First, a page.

There There

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Opening with a graphic essay about the dehumanizing treatment of Native Americans in United States history and in our popular culture, Orange then introduces us to his fictional world. Each chapter is dedicated to one Native American character who struggles to survive in the city of Oakland. All of these characters will meet at the Big Oakland Powwow by the end of the novel. The author breaks through the stereotypes of Native Americans in fiction and introduces us to their world on their terms. Orange’s voice is angry and loving and bleak, and the story is unforgettable.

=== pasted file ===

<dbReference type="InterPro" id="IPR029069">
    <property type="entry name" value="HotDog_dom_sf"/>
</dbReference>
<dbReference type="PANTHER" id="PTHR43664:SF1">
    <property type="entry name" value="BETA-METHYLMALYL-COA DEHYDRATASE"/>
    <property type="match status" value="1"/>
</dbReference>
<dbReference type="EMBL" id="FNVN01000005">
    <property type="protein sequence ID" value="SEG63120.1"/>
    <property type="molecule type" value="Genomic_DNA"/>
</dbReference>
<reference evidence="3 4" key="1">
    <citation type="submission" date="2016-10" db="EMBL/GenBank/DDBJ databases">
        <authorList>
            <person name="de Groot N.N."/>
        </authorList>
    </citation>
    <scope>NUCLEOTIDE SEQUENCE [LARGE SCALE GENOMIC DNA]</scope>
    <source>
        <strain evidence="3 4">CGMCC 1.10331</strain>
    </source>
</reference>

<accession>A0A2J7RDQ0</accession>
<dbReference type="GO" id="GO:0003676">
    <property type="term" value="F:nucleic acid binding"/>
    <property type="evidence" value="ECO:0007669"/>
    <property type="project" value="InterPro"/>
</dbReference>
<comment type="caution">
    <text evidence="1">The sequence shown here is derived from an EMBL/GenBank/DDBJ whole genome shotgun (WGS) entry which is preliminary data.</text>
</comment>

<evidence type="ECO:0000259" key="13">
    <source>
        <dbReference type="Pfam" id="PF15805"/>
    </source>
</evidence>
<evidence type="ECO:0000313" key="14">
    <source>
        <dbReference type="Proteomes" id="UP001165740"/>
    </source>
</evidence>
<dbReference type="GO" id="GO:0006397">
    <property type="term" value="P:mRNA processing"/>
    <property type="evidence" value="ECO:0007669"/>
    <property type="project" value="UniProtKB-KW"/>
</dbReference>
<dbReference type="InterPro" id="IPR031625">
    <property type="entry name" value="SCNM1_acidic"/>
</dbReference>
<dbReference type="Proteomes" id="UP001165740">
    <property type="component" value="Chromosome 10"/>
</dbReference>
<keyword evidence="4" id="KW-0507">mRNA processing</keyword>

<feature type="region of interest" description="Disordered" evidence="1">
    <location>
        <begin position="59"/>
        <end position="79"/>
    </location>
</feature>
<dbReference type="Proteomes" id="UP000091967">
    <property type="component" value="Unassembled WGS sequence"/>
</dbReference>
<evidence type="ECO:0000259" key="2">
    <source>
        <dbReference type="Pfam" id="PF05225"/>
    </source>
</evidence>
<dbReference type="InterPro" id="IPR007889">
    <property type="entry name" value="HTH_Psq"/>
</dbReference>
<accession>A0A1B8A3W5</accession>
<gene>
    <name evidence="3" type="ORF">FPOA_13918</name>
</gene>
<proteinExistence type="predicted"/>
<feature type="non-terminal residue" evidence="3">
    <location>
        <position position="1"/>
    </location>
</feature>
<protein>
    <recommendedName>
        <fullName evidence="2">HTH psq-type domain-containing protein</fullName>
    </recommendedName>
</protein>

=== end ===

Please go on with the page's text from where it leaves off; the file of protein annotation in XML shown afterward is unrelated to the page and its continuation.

There There

Author Gertrude Stein, born in what is now the Northside of Pittsburgh, once famously remarked about her adopted hometown of Oakland, California, “There is no there there.” What she meant by this cryptic observation is still being debated, but perhaps it refers to the way we remember those places that formed our earliest experiences and how difficult it can be to watch time erode those memories. First-time novelist Tommy Orange who grew up in Oakland has written a powerful story of the urban Native American experience.